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July 17

Heatstroke and Pets

July 17, 2014

We all know that this time of year the temperature can get much hotter than what we are used to. When we are playing and having fun outside, we forget that our pets are more susceptible to dehydration, overheating, and heatstroke than we are. Heat-related illnesses should be taken seriously; it’s crucial to be informed on how easily our pets can get overheated, how to prevent heatstroke, and how to take action if your pet is showing symptoms.

Dogs and cats can overheat quickly, because they have higher body temperatures than we do and are unable to cool down as efficiently. Their bodies are designed for insulation from the cold and not for cooling down in intense heat.

Did you know, on an 85-degree day, the temperature inside a car with windows slightly open could reach 102 degrees in 10 minutes, and 120 degrees in 30 minutes? Within a short period of time, our pets can experience severe damage to their brain, heart, liver, and nervous system.

Take a look at this video showing veterinarian Dr. Ernie Ward capturing what it’s like for a dog to be trapped in a car for only 30 minutes.

Practice these safety tips to make sure your pet doesn’t get overheated:

  • Never leave pets in a parked car: Not even for a minute with the A/C on. Temperatures inside a vehicle can rise rapidly. If you see a dog in a parked car, inform the owner or a store attendant immediately. It is also appropriate to call the police or the humane society.
  • Watch humidity: If the humidity level is too high, pets are unable to cool themselves down and their body temperature will rise to dangerous levels.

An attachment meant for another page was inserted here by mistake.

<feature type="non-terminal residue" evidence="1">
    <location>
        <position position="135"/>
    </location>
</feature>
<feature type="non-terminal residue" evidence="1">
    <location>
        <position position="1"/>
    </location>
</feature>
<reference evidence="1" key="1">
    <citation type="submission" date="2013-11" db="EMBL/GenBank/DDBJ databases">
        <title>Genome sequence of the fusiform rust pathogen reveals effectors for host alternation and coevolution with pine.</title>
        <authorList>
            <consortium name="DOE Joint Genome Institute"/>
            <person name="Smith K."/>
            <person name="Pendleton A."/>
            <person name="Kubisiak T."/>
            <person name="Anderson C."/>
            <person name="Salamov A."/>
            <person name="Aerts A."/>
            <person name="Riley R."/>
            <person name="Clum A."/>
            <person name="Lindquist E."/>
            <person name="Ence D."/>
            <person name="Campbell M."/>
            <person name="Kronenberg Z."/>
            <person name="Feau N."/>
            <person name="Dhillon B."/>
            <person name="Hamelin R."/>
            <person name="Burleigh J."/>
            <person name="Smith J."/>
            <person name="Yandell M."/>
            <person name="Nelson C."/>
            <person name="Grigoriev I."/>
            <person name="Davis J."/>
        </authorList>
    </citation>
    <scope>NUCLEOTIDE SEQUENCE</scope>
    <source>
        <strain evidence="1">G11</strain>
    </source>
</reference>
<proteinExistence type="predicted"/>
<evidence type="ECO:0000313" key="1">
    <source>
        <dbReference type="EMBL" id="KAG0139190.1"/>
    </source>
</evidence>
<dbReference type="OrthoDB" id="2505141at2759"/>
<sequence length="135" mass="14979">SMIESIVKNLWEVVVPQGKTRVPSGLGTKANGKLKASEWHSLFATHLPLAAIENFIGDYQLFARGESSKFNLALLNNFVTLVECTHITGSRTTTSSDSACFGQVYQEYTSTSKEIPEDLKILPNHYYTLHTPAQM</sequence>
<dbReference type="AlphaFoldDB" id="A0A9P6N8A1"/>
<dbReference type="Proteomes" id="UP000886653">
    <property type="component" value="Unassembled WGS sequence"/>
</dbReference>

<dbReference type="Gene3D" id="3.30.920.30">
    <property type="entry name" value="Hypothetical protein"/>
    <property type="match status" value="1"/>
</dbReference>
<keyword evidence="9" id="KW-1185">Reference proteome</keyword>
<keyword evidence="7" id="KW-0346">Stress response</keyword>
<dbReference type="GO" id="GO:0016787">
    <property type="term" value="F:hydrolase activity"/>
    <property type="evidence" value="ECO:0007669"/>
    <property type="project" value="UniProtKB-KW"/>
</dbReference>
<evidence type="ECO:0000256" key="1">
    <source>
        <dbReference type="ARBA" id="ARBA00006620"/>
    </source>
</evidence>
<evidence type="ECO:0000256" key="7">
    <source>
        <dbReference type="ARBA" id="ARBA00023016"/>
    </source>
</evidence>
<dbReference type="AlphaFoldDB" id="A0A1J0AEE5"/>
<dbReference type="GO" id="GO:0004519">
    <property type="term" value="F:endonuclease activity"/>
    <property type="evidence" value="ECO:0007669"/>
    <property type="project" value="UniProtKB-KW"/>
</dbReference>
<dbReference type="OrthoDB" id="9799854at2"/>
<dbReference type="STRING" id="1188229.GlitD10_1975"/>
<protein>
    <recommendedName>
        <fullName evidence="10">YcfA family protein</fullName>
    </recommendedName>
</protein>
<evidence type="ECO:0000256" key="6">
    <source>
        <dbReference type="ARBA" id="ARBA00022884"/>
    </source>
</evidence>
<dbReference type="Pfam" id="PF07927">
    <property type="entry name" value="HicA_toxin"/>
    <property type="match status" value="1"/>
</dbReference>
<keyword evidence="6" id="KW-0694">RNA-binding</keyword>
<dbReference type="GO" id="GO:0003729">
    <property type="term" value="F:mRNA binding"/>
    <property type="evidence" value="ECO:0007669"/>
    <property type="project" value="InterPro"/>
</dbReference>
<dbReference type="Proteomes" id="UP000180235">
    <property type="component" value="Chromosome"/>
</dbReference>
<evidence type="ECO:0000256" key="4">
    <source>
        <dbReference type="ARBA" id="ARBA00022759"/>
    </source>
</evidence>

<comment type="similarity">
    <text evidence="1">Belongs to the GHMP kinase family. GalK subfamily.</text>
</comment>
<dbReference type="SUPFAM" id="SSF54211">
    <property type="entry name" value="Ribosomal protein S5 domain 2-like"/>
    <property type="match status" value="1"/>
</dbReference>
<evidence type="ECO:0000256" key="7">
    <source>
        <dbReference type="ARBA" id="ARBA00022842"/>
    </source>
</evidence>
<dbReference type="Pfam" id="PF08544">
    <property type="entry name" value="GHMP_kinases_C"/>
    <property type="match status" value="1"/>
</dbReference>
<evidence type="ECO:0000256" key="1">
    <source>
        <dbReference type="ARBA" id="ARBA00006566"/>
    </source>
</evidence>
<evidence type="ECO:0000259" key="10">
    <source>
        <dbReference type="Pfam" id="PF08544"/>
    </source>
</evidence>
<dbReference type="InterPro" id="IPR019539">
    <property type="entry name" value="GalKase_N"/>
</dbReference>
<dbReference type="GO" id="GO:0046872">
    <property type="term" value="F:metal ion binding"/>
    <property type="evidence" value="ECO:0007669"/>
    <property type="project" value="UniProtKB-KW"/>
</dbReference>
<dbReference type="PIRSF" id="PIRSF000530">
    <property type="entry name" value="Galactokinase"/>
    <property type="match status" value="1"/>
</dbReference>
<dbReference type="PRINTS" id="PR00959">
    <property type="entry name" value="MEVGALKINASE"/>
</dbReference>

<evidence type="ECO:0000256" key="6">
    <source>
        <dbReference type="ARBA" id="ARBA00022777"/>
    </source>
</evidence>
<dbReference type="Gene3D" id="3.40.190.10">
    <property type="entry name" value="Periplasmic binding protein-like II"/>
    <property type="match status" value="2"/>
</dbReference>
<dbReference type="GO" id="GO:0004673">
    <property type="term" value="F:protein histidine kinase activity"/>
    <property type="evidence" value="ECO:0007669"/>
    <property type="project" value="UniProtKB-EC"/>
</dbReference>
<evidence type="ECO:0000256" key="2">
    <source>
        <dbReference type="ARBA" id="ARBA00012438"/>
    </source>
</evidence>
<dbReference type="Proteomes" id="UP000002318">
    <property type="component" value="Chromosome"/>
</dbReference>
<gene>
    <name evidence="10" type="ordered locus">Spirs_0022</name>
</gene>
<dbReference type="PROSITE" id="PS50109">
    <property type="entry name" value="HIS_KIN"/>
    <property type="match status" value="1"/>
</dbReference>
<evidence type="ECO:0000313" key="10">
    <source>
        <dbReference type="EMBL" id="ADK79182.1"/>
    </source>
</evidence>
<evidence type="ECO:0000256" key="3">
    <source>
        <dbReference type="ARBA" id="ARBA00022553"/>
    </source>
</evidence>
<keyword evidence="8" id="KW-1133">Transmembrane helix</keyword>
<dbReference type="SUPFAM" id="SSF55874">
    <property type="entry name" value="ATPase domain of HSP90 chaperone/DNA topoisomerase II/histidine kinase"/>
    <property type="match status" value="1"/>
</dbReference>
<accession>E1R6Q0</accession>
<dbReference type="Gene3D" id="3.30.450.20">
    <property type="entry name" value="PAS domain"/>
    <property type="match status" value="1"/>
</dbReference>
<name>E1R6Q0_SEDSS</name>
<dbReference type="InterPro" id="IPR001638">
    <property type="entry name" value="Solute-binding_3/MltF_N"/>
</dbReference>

• Limit outdoor exercise: On hot days, limit exercise to morning or evening hours. Asphalt can get very hot and burn their paws, so walk your pet on the grass when possible.
  • Water and shade: Whenever your pet is playing outside, make sure there is cold water; even add ice when there’s intense heat and humidity. Also, tree shade and tarps are ideal — not a doghouse; those will not provide relief.
  • Cool your pet down: Use a cooling body wrap, vest, or mat to help them release heat, or if they don’t mind baths, it’s beneficial to give them a cool soak.

Monitor your pet closely when they are outside. Overheating and heatstroke symptoms include:

  • Deep red or purple tongue
  • Dizziness
  • Excessive thirst
  • Fever
  • Glazed eyes
  • Heavy panting or trouble breathing
  • Lack of coordination
  • Lethargy
  • Profuse salivation
  • Paleness
  • Rapid heartbeat
  • Rectal bleeding
  • Seizure
  • Unconsciousness
  • Vomiting

If your pet is showing three or more of these symptoms, they may be experiencing heatstroke and you should immediately contact GVAH or the closest veterinary clinic.

If you have questions or concerns about heat-related illnesses, the staff at GVAH is more than happy to assist you. You may stop in, call our office, or email us at